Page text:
The Cay by Theodore Taylor, is a thrilling survival tale with a dash of historical fiction. Taylor tells the story of eleven-year-old Phillip Enright, an American living on the Caribbean island of Curaçao during World War II. While attempting to return to safety in the U.S., Phillip’s ship is torpedoed and he finds himself blinded and stranded on a raft with an elderly black man named Timothy. As the two attempt to survive on a deserted island, Phillip learns lessons in friendship, perseverance, and inner strength. The story’s message of racial equality provides material for meaningful class discussions. Its linear structure and dynamic protagonist also make The Cay a wonderful resource for teaching plot structure and character development.
The Cay Internal and External Conflict - The Cay Literary Conflict
He is different from me.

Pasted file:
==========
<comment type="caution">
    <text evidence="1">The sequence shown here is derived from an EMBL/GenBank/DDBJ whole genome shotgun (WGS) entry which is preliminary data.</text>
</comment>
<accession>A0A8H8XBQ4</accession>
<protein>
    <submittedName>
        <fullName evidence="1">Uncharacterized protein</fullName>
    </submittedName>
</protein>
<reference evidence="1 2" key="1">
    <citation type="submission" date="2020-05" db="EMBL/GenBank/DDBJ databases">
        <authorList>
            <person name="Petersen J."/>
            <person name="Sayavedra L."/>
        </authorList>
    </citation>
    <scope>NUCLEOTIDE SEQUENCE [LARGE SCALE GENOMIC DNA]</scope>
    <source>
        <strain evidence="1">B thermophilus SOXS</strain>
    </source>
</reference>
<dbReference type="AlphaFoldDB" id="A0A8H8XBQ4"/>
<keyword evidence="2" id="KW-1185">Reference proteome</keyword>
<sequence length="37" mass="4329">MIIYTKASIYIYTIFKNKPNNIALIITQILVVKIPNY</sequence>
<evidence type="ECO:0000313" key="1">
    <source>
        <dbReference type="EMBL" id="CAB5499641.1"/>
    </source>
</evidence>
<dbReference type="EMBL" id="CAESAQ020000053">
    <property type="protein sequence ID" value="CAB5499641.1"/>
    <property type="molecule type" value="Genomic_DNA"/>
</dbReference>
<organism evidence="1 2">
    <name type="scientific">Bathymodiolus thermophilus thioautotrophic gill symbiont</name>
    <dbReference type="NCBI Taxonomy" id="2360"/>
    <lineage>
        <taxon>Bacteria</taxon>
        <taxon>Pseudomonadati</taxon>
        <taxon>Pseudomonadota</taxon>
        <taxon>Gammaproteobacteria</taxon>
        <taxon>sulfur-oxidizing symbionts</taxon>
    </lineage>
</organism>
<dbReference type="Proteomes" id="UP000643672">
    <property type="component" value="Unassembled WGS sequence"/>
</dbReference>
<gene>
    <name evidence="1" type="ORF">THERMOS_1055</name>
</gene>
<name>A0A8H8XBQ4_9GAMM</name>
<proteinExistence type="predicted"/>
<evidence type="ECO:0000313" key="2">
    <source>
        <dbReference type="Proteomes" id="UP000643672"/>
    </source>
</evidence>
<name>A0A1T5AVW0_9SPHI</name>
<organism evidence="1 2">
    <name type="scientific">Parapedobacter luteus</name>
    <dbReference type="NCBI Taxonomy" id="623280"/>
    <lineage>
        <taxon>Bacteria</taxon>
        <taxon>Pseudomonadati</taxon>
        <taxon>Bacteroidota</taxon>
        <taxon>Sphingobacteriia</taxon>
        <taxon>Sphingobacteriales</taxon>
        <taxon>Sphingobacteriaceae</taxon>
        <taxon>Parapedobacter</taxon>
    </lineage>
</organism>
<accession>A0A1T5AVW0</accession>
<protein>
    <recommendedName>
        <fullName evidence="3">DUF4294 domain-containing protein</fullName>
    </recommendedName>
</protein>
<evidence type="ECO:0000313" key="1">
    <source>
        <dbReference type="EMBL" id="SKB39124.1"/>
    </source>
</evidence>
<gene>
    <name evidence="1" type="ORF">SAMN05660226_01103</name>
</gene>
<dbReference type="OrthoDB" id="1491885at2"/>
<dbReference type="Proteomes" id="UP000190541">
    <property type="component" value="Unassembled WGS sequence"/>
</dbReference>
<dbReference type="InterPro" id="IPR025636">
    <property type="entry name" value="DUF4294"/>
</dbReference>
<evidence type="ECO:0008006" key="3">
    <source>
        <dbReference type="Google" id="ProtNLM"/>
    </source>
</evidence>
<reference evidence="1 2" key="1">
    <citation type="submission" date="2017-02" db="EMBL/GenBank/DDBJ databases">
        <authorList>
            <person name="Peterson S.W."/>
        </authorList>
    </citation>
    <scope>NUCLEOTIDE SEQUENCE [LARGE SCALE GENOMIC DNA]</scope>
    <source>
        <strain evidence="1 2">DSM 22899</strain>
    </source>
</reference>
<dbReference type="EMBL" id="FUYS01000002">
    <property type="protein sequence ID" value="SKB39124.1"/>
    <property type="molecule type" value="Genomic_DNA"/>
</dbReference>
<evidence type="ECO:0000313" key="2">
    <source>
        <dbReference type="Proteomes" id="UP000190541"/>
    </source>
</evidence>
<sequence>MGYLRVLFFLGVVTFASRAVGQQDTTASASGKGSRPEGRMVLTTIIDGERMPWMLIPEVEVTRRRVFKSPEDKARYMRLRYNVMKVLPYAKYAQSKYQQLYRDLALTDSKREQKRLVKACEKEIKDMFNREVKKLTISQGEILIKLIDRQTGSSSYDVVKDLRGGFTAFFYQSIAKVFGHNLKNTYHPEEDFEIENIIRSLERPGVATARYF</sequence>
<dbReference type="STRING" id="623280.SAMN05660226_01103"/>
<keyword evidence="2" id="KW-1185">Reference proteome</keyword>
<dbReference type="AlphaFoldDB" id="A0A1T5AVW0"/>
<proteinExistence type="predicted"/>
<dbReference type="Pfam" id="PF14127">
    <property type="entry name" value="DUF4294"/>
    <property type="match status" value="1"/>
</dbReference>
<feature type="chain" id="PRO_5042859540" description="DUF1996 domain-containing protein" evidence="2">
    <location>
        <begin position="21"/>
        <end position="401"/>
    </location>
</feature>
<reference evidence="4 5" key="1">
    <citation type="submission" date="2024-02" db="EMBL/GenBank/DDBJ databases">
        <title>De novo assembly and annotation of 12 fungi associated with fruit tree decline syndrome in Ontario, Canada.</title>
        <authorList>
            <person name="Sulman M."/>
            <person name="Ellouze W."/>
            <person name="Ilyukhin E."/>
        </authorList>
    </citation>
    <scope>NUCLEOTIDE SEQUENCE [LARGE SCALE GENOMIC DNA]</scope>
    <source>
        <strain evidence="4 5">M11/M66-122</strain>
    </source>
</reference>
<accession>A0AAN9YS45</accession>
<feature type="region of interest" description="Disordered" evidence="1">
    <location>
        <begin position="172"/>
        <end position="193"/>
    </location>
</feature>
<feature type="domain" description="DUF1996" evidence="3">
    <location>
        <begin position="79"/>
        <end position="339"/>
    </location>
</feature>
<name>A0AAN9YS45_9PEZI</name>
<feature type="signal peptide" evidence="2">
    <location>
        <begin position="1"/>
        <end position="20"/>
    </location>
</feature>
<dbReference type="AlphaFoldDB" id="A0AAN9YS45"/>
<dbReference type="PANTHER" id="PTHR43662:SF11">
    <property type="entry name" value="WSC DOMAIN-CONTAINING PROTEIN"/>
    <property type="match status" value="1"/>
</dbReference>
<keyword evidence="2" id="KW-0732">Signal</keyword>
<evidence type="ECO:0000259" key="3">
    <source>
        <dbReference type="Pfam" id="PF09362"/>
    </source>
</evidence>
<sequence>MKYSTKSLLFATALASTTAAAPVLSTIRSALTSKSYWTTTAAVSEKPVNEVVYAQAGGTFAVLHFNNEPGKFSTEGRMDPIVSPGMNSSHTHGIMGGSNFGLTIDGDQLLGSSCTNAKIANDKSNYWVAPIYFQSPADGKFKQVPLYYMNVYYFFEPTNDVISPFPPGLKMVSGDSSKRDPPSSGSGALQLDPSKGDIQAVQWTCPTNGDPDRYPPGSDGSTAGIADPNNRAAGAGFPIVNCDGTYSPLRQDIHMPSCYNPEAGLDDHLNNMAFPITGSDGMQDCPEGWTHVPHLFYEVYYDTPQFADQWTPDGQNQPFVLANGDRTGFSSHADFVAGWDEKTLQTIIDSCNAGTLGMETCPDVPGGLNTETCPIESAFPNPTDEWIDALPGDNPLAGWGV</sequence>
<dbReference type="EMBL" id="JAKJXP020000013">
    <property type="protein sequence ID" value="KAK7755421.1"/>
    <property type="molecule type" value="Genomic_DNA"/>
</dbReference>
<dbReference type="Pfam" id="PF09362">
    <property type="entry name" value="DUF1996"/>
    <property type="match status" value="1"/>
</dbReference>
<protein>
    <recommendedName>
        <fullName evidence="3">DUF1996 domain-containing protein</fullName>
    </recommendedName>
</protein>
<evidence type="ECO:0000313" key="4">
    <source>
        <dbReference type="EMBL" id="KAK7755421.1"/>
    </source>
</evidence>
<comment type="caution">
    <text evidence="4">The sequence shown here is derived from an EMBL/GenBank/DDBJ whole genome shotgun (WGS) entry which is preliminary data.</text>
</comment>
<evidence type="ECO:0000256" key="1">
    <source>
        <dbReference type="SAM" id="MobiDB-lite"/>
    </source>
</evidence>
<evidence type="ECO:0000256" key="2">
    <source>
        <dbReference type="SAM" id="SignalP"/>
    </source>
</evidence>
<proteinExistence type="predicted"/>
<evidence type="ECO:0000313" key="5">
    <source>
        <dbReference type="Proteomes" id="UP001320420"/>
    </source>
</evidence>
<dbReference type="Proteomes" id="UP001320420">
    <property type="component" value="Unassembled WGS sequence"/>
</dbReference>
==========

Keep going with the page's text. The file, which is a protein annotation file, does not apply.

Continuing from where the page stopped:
I won't do it! You're stupid, you can't even spell!
Due to their racial differences, Phillip struggles to accept Timothy as an equal. He views Timothy negatively, but needs him to survive. Eventually, this conflict is resolved when Phillip asks Timothy to be his friend.
I can't do it! I'm blind!
Phillip comes into conflict with Timothy many times. During their last major conflict, Phillip insults Timothy and Timothy responds by slapping him. Their conflicts are resolved when Phillip realizes Timothy is trying to help him, and the two become friends.
Phillip struggles to accept his blindness. When he first loses his sight, he is angry and afraid. He lashes out at Timothy and cries when he is alone. He refuses to do much of anything, even though his attitude may hurt his chance of survival. This problem is resolved when Phillip decides to work to overcome his limitations and accepts Timothy's survival training.
When Phillip is bitten by an eel, he experiences an external conflict. He resolves the conflict by deciding never again to dive for langosta in that hole.